Karl Marx once complained that philosophy has “only interpreted the world in various ways; the point is to change it.” What about theology? Does it have a better track record with effecting change?
Some today blithely dismiss theology as having long passed its use-by date. That view is short-sighted. The truth is that pastor-theologians are the ascended Christ’s gifts to the church (Eph. 4:8). Informed by the Word and empowered by the Spirit, Christ uses pastor-theologians both to interpret the world and to transform it. Like first responders, they enter the crisis of our post-Christian world and train disciples to address its most dire needs.
We’re not in a Christian Kansas anymore. Tell-tale signs of our post-Christian world include Christianity’s declining influence, declining church attendance numbers, a decline in respect for the church, and the diminishing Christian influence on the main ingredients of our culture—its beliefs, values, and practices. In our post-Christian world, there’s also been a shift in how people understand and react to “Christian” as an identifier.
Sometime in the 20th century, the Western world awoke, like the minister in John Updike’s novel In the Beauty of the Lilies, to find it had lost its faith. The speed at which the “post” has staked its qualifying claim on Christianity is mind-boggling. What just happened?
No single argument or scientific discovery is responsible for the end of the Christian era. Charles Taylor’s A Secular Age suggests the revolution was interior, in the way society images the world and humanity’s place in it. The reasons are complex, but the result is palpable: we inhabit a world where God’s existence isn’t felt to be obvious, intuitively correct, or plausible. The world feels this-worldly.
One of the many consequences of our post-Christian culture stands out: post-literacy. From the beginning, and even more so after the Reformation and the printing press, Christianity has been word-centered. In a post-literate culture, however, people communicate through a variety of multimedia platforms; the written word no longer holds pride of place. In a culture saturated by TikTok, Instagram, and YouTube, attention spans need to be only a few minutes long (sorry, long-winded preachers).
Combine post-Christian and post-literate, and the result is biblical illiteracy: the inability to grasp the grammar, story, or logic of biblical Christianity. It’s one thing to have a high view of Scripture, quite another to know how to read the Bible’s diverse books and genres all as part of a unified canonical story. In our post-Christian culture, even Christians struggle to know how to read the Bible well, or how to navigate interpretive disagreement.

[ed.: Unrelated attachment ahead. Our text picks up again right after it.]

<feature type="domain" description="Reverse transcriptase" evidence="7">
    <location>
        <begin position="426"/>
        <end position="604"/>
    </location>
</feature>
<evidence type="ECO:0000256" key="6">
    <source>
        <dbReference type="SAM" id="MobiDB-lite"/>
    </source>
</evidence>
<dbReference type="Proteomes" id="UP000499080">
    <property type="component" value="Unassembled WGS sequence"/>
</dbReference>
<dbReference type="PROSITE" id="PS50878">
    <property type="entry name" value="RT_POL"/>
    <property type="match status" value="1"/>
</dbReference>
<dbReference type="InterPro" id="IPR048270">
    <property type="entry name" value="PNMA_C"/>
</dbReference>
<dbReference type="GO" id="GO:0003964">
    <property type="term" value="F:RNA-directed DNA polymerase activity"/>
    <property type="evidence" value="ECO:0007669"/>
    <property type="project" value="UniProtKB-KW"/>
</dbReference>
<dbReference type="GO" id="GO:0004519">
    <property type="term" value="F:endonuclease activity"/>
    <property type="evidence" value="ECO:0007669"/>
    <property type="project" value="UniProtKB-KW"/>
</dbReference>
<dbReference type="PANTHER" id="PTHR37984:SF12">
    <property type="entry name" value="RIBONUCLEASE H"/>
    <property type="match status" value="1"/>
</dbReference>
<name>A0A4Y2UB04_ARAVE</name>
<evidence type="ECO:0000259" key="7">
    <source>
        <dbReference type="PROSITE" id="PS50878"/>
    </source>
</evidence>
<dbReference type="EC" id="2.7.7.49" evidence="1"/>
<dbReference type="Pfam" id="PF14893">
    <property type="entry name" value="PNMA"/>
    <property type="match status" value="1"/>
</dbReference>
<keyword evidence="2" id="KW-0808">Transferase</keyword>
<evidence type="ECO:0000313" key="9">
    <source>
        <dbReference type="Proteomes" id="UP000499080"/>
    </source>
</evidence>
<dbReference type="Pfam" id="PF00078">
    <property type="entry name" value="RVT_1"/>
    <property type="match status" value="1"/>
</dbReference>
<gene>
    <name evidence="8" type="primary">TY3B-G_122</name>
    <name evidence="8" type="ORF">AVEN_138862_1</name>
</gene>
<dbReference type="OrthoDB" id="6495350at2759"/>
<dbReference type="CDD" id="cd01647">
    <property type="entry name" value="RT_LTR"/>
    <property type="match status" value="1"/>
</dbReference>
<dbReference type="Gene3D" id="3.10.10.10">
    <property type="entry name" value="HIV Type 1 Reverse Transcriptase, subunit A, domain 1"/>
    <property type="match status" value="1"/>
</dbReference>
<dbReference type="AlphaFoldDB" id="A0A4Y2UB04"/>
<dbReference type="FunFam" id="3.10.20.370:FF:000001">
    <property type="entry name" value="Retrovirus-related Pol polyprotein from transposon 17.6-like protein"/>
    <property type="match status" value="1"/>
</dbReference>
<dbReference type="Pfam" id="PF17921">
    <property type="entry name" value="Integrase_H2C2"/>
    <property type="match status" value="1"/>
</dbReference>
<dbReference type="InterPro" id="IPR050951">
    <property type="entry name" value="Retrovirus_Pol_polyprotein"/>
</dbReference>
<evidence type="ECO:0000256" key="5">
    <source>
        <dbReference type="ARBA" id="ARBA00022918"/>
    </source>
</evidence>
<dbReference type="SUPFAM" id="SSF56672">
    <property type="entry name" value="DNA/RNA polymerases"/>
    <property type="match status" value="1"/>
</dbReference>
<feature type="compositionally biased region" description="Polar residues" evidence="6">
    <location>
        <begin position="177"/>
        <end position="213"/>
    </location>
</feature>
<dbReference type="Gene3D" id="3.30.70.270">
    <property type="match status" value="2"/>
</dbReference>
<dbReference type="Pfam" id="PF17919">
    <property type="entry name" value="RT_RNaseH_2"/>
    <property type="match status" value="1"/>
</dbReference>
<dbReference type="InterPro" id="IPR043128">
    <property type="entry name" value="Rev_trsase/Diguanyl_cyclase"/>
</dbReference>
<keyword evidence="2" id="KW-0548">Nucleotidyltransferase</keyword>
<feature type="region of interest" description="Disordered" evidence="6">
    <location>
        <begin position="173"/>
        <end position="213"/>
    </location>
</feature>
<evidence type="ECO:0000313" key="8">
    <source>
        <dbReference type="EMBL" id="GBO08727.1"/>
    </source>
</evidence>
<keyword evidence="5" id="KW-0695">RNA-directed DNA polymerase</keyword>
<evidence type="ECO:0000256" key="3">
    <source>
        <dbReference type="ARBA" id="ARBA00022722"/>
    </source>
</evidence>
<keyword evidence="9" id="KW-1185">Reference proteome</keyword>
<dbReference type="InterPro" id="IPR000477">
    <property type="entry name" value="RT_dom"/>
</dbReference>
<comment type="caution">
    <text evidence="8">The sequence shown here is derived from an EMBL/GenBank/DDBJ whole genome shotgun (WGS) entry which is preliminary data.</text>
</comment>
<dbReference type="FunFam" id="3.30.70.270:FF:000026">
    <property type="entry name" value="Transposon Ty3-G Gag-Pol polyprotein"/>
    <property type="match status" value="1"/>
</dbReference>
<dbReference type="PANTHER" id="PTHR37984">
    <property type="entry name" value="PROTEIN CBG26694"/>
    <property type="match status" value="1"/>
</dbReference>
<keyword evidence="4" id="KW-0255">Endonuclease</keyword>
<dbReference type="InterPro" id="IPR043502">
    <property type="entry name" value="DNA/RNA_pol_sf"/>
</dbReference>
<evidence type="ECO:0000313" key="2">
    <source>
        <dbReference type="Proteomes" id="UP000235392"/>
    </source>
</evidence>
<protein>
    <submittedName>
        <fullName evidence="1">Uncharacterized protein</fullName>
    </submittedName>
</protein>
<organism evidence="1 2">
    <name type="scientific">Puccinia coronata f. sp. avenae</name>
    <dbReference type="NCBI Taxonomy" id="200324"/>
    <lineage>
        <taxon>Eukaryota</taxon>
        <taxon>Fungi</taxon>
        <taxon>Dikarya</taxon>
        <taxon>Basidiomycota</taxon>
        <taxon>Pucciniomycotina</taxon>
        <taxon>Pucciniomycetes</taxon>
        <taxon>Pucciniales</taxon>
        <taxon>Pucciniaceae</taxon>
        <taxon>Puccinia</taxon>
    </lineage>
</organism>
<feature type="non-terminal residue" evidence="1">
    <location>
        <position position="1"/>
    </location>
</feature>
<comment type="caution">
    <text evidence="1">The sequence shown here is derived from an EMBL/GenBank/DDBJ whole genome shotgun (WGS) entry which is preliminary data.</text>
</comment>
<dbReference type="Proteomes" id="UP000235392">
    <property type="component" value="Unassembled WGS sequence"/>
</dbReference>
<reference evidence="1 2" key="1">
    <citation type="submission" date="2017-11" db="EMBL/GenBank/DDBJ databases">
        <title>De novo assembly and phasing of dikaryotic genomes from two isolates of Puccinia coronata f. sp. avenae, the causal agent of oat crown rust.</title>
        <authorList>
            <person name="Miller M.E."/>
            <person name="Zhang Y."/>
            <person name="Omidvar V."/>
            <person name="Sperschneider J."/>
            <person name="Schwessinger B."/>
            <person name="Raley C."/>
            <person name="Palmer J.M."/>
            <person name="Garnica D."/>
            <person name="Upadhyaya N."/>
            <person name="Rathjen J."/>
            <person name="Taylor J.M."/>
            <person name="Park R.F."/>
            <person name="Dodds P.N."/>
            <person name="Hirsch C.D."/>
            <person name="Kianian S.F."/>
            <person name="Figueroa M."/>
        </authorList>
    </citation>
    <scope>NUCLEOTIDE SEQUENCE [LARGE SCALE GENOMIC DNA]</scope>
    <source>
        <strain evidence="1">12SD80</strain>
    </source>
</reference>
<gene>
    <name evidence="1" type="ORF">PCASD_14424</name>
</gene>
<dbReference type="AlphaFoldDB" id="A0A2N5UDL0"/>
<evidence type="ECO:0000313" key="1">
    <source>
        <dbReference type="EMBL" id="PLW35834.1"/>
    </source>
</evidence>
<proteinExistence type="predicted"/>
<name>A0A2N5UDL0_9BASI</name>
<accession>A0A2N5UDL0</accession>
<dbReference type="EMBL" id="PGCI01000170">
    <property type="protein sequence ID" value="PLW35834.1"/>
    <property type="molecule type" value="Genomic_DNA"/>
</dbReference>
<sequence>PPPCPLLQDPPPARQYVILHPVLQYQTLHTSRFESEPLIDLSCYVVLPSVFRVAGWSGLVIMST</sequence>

People still consume news, but the gospel (good news) is largely unintelligible in a post-Christian world. Information overload and continually breaking news desensitize us to what we truly need to know: the real breaking news that God’s kingdom is breaking into our world through the Spirit of Jesus Christ. No better news can be conceived.
Pastor-Theologian as First Responder
For a secularist, the world is matter in motion—meaningless unless and until humans can make something of it. Dystopian stories abound, and there’s a general disenchantment in the air. Instead of panicking, however, many are amusing themselves to death.
The present situation is a disaster in which pastor-theologians serve as first responders, people who are ready and able to show up and help in emergencies and crises.
When we hear “first responders,” we tend to think of firefighters, EMTs, and search and rescue personnel. Yet pastor-theologians are in the trenches too—dealing with broken lives, fractured families, death, and despair. They’re on the front lines of debates about ethics, spirituality, and politics.
Arguably the most important crisis pastor-theologians must confront is biblical illiteracy in the church. The church is the society of Jesus, and pastors are charged with ensuring the story that rules the congregational imaginary is the story of what the Father is doing in the Son through the Spirit to unite all things to Christ (Eph. 1:10) and renew and reconcile all things in him (2 Cor. 5:17–19).
Pastor-theologians respond to the exigencies of life and the exegetical challenge of reading the Bible by ministering Christ: proclaiming, teaching, and celebrating his new “already but not yet” reality.
The Local Church: Place for Biblical Literacy and Born-Again Christianity
This is no time for despair. We don’t need to reinvent the church but to rediscover it, for the church is God’s creation. This is no time to abandon theology but to drill down deeper to take every thought, and every social imaginary, captive to Christ. The local church is the place to cultivate biblical literacy, to learn what every Christian needs to know to represent Christ and his kingdom.
The local church is the hope of the world, but only if it remains the domain of the Word, a place where habits of reading are cultivated and where the Word that’s read is heard and done. Pastor-theologians are catalysts of Christian literacy who minister the Word, in part by helping people to read it as their primary identity narrative.
It’s in the local church that we learn the story of the Christ whose name we bear. It’s in the church’s life together that Christianity is made to feel socially plausible. It’s the local church’s place in the post-Christian world but not of it where Christianity must be born again.
Christ’s rule becomes visible as he calls, gathers, and reconciles the avant-garde of a new humanity. Can you see the Spirit blowing?
With apologies to Marx who thought moving past Christianity was a must, the post-Christian world can never be anything more than pre-Christian, for the world is already and always the Lord’s: “The earth is the LORD’s and the fullness thereof” (Ps. 24:1).